In highly charged and notably ominous terms, Sen. Jeff Flake (R-AZ) on Wednesday laid bare his fears about the damage Donald Trump was inflicting on the office he holds, and called out his fellow Republicans for lacking the spine to fight to it.
“Our presidency has been debased by a figure who has a seemingly bottomless appetite for destruction and division and only a passing familiarity with how the Constitution works,” Flake declared, according to an advanced copy of the commencement address he was delivering to graduates of the Harvard School of Law. “And our Article I branch of government, the Congress, is utterly supine in the face of the moral vandalism that flows from the White House daily.”
Flake’s rebukes of Trump are hardly new. Since announcing his retirement from Congress, he has been one of a handful of vocal Republican critics of the president, even going to the well of the Senate to deliver his broadsides.
But the language he offered on Wednesday was of a different scale and scope than speeches past. And it was peppered with a dourness not usually seen at generally optimism-tinged commencement speeches.
“All is not well,” Flake told graduates at one point, “We have a sickness of the spirit.” At another moment, he openly wondered whether, societally, the country had bottomed out.
“This is it, if you have been wondering what the bottom looks like,” he said, per his prepared remarks. “This is what it looks like when you stress-test all of the institutions that undergird our constitutional democracy, at the same time. You could say that we are witnesses to history, and if it were possible to divorce ourselves from the obvious tragedy of this debacle, I suppose that might even be interesting, from an academic perspective. The way some rare diseases are interesting to medical researchers.”
In an interview with The Daily Beast hours before he took the stage, Flake stressed that the latter half of his speech was more upbeat; which it was, in its encouragement of graduates to go into the breach of civil and political service at a time of both great need and opportunity.
“[O]pposing this president and much of what he stands for is not an act of apostasy—it is, rather, an act of fidelity,” Flake says at one point.
But the main thrust of the speech, Flake told The Daily Beast, reflects his belief that the calamities facing the country had only “deepened” since his speech on the Senate floor last fall, inching the country closer and closer to a “constitutional crisis.” Under such stress, certain political institutions have held. The press, he argued, was one. The Department of Justice was another, he said, giving specific kudos to Deputy Attorney General Rod Rosenstein for navigating the proto-authoritarian demands of a president to, among other things, investigate those investigating him.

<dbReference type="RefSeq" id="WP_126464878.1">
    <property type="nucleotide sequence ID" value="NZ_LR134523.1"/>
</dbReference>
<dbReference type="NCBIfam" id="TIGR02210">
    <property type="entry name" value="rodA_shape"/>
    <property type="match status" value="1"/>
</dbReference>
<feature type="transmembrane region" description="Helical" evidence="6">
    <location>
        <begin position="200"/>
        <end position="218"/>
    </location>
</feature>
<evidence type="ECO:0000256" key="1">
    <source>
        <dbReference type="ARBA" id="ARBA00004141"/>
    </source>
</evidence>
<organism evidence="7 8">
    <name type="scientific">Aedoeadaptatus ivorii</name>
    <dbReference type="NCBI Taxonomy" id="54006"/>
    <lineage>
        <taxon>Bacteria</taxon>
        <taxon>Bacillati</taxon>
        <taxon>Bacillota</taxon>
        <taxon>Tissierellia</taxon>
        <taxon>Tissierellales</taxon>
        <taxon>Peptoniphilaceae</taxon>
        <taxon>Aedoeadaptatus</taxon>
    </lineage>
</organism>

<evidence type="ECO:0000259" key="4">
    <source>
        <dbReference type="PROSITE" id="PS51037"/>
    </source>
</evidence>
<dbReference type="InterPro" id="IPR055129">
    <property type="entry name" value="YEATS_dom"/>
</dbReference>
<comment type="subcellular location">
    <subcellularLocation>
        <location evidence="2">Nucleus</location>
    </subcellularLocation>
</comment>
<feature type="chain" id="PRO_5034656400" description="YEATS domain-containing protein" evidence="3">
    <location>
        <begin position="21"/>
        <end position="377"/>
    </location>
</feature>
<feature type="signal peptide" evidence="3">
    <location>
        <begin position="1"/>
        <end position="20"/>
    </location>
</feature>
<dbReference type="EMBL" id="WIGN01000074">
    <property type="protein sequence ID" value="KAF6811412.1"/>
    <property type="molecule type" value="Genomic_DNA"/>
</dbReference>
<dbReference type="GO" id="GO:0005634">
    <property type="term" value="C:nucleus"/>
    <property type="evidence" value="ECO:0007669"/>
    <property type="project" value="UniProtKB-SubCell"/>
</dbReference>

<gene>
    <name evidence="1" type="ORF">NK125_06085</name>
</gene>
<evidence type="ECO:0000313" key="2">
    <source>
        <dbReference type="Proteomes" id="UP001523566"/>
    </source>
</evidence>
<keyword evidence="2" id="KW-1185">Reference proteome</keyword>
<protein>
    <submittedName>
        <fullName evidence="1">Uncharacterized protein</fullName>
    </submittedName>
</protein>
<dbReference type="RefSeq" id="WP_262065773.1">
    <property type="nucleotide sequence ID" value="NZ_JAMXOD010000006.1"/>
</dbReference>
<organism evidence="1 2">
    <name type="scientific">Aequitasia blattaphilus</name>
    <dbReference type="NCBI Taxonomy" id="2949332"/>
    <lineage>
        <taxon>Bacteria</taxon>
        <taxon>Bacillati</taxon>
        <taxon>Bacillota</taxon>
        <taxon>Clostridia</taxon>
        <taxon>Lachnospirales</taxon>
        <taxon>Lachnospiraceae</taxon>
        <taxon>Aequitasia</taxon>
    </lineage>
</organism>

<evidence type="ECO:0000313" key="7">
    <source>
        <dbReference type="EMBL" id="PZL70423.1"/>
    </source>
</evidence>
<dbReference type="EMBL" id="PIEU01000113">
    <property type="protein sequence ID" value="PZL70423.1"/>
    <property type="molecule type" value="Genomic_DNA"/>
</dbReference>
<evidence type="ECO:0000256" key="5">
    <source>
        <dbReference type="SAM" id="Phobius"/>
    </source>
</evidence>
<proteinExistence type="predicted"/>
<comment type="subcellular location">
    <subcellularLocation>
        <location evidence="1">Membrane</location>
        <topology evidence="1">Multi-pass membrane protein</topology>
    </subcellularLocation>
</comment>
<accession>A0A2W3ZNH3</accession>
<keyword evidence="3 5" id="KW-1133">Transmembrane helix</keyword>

It was the institution he was in, and the party which he occupies, that had so far failed the test.
“I hope that more of my colleagues would speak up,” Flake told The Daily Beast. “Sometimes we are starting to look more and more like the cabinet meeting [with members exhibiting overwhelming obsequiousness to Trump]. And that’s concerning. This is an independent branch of government. We have to more jealously guard our prerogatives.”
For all his tough words, Flake’s vision of a Congress actually standing as a bulwark against Trump is notably less combative than some the president’s liberal agitators would prefer. The senator, for instance, supported a bill to shield Special Counsel Robert Mueller from a presidential firing. But he also said he recognizes concerns over that bill’s constitutionality. Flake acknowledged that he votes consistently with the president’s legislative agenda but argued that it was misplaced to demand that he “ought to hobble” Trump on items in which they had ideological agreement. He had opposed certain Trump nominees, including just confirmed CIA Director Gina Haspel, and worked behind the scenes with the White House to defeat others before they were announced. But “my feeling is that unless there is something disqualifying, the president ought to get his or her choices,” he explained.
What Flake wants more than a Congress that simply says no to Trump is one that re-asserts its institutional prerogatives in the face of Trumpism. Passing an Authorization for Use of Military Force is a start. Moving an immigration bill to the president’s desk even if the president vetoes it, would be another step forward.
Flake suspects that this is what voters want too. And as he gets set to depart the Senate, his suspicion is that things actually might get better—that the country has, indeed, reached bottom—once those acting in a “supine” manner are forced to depart too.
“I do think that elections are pretty clarifying. Nothing clarifies like a bad election loss and we may be heading there as Republicans,” Flake said. “Whether I wish it or not, I do think it is coming. And I think we brought this on ourselves.”